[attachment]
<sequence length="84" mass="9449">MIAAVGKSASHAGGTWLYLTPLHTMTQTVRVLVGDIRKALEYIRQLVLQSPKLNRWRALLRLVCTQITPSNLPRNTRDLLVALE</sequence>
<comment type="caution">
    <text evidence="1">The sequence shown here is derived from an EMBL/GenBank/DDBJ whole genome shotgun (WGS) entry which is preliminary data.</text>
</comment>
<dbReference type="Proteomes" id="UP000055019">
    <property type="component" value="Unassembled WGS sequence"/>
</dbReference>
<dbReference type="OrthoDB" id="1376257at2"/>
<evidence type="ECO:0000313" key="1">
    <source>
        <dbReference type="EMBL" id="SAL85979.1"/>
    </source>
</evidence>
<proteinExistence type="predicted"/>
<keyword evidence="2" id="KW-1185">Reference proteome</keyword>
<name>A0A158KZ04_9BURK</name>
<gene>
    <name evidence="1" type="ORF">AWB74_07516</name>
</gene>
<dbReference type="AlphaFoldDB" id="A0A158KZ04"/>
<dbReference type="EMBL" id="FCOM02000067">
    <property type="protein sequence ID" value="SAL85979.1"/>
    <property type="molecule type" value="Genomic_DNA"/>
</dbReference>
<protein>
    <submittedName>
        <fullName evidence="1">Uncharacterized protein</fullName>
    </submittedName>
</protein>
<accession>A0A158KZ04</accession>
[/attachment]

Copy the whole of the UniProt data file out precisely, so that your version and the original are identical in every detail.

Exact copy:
<sequence length="84" mass="9449">MIAAVGKSASHAGGTWLYLTPLHTMTQTVRVLVGDIRKALEYIRQLVLQSPKLNRWRALLRLVCTQITPSNLPRNTRDLLVALE</sequence>
<comment type="caution">
    <text evidence="1">The sequence shown here is derived from an EMBL/GenBank/DDBJ whole genome shotgun (WGS) entry which is preliminary data.</text>
</comment>
<dbReference type="Proteomes" id="UP000055019">
    <property type="component" value="Unassembled WGS sequence"/>
</dbReference>
<dbReference type="OrthoDB" id="1376257at2"/>
<evidence type="ECO:0000313" key="1">
    <source>
        <dbReference type="EMBL" id="SAL85979.1"/>
    </source>
</evidence>
<proteinExistence type="predicted"/>
<keyword evidence="2" id="KW-1185">Reference proteome</keyword>
<name>A0A158KZ04_9BURK</name>
<gene>
    <name evidence="1" type="ORF">AWB74_07516</name>
</gene>
<dbReference type="AlphaFoldDB" id="A0A158KZ04"/>
<dbReference type="EMBL" id="FCOM02000067">
    <property type="protein sequence ID" value="SAL85979.1"/>
    <property type="molecule type" value="Genomic_DNA"/>
</dbReference>
<protein>
    <submittedName>
        <fullName evidence="1">Uncharacterized protein</fullName>
    </submittedName>
</protein>
<accession>A0A158KZ04</accession>